McKinley: Trip gives hint of presidential life

Editor’s note: This is part of a weekly series marking the 120th anniversary of Niles native William McKinley’s U.S. presidency.

The early September trip to Paterson, N.J., offered a glimpse into the various elements of presidential life. While the trip was a welcome respite to the pressures of Washington, D.C., President William McKinley found himself working the crowds and politicking.

The president and his wife, Ida, accompanied Vice President Garret Hobart and Mrs. Hobart to the Church of the Redeemer. According to The Washington Post’s Sept. 5, 1898, edition, “The church was well-filled, and after the service the president shook hands with the minister and a large number of members of the congregation” just as he normally could have.

The paper reported, “Owing to the intense heat of the afternoon, the President remained quietly at the home of Vice President Hobart until 5 o’clock, when he went for a drive with Vice President and Mrs. Hobart. As the carriage containing the President and Vice President was driven through East Side Park it encountered an immense crowd, assembled there to hear the concert of the Second Regiment Band.

The Presidential party was immediately recognized, the band struck up the President’s march, and the crowd made a rush for the side of the drive. Park rules were forgotten, and the crowd trampled down grass and flower beds alike in their anxiety to get a glimpse of the Executive. The carriage was forced to such a slow pace that a number of persons were enabled to grasp the President’s hand. Leaving the park, followed by cheers from the people, the President was taken to the North Jersey Country Club and shown over the house and grounds. This evening is being spent quietly at the Vice President’s residence.”

The next day’s reporting by The Washington Post tells us in the morning they rode again and that “Mrs. McKinley appeared to be well, and at Mr. Hobart’s house it denied that she had been ill.” It was another slow ride through town as “a procession of labor societies was forming. The President was greeted with cheers as the carriage was slowly passed through the crowd. Mr. McKinley shook hands with as many of the men as he could among the multitude of extended hands.”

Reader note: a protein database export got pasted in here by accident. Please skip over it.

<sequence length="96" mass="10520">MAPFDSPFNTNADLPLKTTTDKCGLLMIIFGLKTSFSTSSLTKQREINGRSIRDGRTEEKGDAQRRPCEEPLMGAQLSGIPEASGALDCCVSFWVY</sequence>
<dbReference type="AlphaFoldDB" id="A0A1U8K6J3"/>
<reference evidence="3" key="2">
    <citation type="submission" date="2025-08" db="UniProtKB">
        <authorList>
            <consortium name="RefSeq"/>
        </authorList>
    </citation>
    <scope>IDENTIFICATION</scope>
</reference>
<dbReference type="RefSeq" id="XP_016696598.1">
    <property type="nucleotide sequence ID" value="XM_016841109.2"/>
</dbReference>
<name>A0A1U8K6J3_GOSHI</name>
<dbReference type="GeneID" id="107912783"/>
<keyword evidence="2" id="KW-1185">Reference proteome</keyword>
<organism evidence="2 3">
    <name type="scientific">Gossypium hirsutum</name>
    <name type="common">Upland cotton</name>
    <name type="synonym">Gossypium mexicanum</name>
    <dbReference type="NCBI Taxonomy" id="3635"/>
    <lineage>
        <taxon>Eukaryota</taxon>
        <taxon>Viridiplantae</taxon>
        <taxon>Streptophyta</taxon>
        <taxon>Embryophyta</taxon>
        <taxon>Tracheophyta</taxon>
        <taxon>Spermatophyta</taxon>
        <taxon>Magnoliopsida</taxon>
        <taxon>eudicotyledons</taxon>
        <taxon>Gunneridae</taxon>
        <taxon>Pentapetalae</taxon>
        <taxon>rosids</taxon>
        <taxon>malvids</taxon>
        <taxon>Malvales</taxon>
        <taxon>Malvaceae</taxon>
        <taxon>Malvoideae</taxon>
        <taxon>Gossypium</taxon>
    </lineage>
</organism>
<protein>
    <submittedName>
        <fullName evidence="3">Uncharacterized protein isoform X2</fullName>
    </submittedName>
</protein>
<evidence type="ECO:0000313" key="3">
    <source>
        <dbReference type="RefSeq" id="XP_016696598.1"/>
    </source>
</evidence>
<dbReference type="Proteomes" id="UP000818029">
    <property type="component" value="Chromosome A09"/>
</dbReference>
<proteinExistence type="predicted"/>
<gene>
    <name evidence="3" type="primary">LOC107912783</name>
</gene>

Another quiet afternoon was had before Attorney General John W. Griggs, who “tendered a dinner to the President and Vice President and Mrs. McKinley and Mrs. Hobart. A few personal friends of the Vice President and the Attorney General were present.” By 11:42 p.m. the party was on a “special train for Washington via Jersey City” to arrive by 7:30 a.m.

Upon return to the Capitol, McKinley quickly got back to work dealing with wrapping up the details of the war. The New York Times Sept. 7 edition explained McKinley gathered his cabinet, as many as was available, and that “the principal matters discussed informally related to the closing of the war.”

Also part of the discussion was the idea “Spain should not be allowed to send any gunboats to the Philippines.” Another issue still at hand was Ramon Blanco, who was “still in command in the capital of Cuba” and denying “Americans the right of landing supplies there for starving Cubans.”

The president was scheduled to take another vacation around Sept. 15, but now planned to remain in Washington, D.C., to “confer with the Peace Commission, and also see Secretary of State Hay upon his arrival.”

Farris is director of the National McKinley Birthplace Museum in Niles.

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